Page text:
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Rock - Released September 9, 1971 | Apple

Hi-Res Booklet Distinctions The Qobuz Ideal Discography
After the harrowing Plastic Ono Band, John Lennon returned to calmer, more conventional territory with Imagine. While the album had a softer surface, it was only marginally less confessional than its predecessor. Underneath the sweet strings of "Jealous Guy" lies a broken and scared man, the jaunty "Crippled Inside" is a mocking assault at an acquaintance, and "Imagine" is a paean for peace in a world with no gods, possessions, or classes, where everyone is equal. And Lennon doesn't shy away from the hard rockers -- "How Do You Sleep" is a scathing attack on Paul McCartney, "I Don't Want to Be a Soldier" is a hypnotic antiwar song, and "Give Me Some Truth" is bitter hard rock. If Imagine doesn't have the thematic sweep of Plastic Ono Band, it is nevertheless a remarkable collection of songs that Lennon would never be able to better again. © Stephen Thomas Erlewine /TiVo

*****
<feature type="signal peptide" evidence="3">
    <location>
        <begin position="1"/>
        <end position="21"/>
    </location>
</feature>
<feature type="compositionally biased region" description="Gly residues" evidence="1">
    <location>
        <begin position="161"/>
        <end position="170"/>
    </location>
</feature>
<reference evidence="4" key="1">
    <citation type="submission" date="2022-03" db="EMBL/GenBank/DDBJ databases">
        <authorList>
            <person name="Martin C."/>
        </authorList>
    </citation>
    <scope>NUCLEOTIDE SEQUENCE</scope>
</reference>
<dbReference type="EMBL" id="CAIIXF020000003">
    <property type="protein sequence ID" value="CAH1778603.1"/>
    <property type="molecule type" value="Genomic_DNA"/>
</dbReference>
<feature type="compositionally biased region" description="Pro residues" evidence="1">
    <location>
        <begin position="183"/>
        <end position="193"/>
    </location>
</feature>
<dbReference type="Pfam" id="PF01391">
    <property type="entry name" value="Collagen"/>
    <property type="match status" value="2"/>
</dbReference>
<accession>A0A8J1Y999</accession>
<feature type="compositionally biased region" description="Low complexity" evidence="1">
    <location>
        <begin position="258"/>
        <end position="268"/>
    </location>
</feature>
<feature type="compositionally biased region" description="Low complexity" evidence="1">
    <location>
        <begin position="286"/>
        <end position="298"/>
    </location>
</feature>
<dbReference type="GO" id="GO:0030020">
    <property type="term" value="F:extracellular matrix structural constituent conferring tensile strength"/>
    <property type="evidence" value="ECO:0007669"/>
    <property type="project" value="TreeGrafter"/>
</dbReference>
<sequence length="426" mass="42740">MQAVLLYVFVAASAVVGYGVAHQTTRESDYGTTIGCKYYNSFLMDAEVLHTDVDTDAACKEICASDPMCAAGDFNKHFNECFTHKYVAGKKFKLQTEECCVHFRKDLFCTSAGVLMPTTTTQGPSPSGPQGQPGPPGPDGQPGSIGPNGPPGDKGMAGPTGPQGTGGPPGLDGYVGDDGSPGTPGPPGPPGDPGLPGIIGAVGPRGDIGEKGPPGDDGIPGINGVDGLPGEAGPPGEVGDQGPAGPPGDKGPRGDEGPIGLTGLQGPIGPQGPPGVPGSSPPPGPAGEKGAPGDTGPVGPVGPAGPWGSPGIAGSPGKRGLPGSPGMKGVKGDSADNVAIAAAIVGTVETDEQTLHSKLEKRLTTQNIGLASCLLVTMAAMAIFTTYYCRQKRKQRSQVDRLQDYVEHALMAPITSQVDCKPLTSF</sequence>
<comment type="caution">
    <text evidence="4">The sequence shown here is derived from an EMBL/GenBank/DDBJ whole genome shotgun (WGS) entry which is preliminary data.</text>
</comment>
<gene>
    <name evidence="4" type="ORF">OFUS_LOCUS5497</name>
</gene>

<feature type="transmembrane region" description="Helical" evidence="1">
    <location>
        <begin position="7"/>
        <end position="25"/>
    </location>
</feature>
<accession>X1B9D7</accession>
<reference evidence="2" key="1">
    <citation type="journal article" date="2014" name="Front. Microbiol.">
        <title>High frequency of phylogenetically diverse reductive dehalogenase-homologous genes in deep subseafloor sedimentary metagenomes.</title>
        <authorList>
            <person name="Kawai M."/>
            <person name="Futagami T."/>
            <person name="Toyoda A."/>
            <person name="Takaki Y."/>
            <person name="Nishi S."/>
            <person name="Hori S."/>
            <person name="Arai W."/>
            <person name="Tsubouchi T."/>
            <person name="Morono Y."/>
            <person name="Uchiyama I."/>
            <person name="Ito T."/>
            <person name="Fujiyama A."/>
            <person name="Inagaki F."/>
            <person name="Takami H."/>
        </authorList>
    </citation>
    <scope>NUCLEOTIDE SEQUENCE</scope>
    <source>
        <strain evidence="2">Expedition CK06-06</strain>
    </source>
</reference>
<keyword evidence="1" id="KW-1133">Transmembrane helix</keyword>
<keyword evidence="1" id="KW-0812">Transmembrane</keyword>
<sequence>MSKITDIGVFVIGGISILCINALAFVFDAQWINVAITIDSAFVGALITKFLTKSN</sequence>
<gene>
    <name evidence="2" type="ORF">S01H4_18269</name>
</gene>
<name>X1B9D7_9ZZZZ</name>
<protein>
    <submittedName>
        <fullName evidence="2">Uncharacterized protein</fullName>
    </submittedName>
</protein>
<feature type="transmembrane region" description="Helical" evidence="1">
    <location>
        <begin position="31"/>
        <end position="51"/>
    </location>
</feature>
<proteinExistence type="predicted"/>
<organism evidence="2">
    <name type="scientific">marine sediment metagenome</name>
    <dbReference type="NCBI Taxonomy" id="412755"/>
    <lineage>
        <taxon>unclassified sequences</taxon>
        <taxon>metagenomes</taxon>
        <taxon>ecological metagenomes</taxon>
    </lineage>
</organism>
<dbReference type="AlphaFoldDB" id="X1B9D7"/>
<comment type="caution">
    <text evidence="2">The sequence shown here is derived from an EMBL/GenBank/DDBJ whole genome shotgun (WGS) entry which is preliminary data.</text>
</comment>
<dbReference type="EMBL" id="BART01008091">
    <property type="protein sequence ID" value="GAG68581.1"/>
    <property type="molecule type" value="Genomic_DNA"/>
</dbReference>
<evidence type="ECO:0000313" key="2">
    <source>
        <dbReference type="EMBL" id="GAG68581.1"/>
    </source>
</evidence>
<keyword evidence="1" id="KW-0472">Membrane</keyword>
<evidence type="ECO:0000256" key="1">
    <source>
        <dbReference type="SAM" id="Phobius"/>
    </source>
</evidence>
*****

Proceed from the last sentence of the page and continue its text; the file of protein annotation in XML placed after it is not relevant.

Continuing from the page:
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Rock - Released December 11, 1970 | Apple

Hi-Res Booklet Distinctions The Qobuz Ideal Discography